From our campsite near Ipwich we visited Ipwich and Felixstowe. The bus to Felixstowe took the slow road and we sat on the top deck until the end of the line at Landguard Fort.  You can visit the fort but we were keen to walk and after watching the huge cranes picking up the containers and placing them on the ship like a giant tetras game we set off along the seafront.  The sea defences were easy to follow back to Felixstowe with views to the pier and more ships out at sea.

In Ipswich we began with the waterfront, a marina surrounded by old warehouses, the Custom’s House and some shiny new buildings.  We had coffee and watched students learning filming techniques with the boats as a backdrop. We wandered through the city centre, passing all the shops you would expect, to Christchurch Park, a large green space with grass, woodland and a pond. Christchurch Mansion is a free museum with a collection of paintings from local artists Constable and Gainsborough.

In Lowestoft we found our way around a sprawling Bird’s Eye factory, no doubt pumping out boxes and boxes of fish fingers, to find England’s most easterly point.  I expected a bit more of an attraction here but the orientation circle in the concrete promenade was informative. Checking out the distances we realised we were closer to mainland Europe than we were to Lancashire! Walking along the promenade we could see a lower prom had been washed away by the sea, so I guess Europe is getting further away. Inland we climbed one of Lowestoft’s scores, narrow steep alleys, to the High Street, an old shopping street with some historic buildings and quirky shops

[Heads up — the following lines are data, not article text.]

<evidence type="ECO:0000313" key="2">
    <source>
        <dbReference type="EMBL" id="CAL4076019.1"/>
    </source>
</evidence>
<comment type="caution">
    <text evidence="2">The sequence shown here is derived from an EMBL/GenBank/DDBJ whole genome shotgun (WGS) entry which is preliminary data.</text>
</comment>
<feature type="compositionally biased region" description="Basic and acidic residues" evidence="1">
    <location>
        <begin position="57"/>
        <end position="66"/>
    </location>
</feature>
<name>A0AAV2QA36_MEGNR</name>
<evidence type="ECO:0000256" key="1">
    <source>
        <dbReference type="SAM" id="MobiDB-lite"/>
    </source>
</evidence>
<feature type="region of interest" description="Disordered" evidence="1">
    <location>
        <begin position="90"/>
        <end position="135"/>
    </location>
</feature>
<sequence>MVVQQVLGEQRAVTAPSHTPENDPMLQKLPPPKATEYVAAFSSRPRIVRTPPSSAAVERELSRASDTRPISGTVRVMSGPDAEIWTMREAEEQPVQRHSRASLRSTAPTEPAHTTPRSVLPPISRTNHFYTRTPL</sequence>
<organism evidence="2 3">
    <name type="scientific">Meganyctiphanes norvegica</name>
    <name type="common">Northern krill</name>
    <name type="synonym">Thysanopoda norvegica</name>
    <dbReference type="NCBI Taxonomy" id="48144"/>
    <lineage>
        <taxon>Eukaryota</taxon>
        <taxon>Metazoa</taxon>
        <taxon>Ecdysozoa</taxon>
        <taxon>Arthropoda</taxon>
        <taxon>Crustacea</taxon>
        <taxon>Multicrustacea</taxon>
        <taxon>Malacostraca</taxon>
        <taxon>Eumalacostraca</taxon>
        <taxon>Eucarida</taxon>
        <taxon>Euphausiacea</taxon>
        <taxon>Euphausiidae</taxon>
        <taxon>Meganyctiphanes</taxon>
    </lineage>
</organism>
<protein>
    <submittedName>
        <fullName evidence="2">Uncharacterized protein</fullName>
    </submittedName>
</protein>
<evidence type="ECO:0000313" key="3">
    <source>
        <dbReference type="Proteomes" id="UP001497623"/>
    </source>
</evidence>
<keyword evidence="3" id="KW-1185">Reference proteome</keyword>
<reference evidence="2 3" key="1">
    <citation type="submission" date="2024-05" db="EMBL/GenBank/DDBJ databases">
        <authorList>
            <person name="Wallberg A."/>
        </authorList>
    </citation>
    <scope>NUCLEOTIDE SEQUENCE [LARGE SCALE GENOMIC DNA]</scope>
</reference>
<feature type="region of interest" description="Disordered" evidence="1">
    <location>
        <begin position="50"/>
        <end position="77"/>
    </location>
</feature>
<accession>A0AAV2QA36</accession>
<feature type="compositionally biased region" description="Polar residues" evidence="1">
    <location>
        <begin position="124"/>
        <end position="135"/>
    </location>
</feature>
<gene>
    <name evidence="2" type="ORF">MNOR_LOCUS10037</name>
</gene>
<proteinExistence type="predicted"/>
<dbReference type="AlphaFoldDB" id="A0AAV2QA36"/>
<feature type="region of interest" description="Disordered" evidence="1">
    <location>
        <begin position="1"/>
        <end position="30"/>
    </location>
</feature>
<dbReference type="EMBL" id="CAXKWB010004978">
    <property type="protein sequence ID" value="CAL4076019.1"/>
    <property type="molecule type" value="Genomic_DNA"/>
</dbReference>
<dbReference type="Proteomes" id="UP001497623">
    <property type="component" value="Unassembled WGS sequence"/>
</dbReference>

Sitting by the River Waveney between Beccles and Lowestoft a kingfisher flew low over the water and minutes later a swan landed perfectly in front of us and harrumphed occasionally and gently until its partner negotiated an equally skilful landing and they slipped away together.  A buzzard emerged from the trees opposite, circled the field and flew away as a group of geese passed overhead.  Beside us were bushes decorated with bright-green hop fruits that look too exotic to be British. We had caught the bus to Beccles and after coffee and cake in a cosy but wildly expensive café we followed the Angles Path along the Waveney, a watery highway busy with boats but few other walkers.  The weather was quiet, with no wind and the cloud hung in the sky like a billowing duvet. In the wet meadows alongside the river we spotted plenty of Chinese water deer with their teddy bear ears and strange hare-like run.  

Churches & Abbeys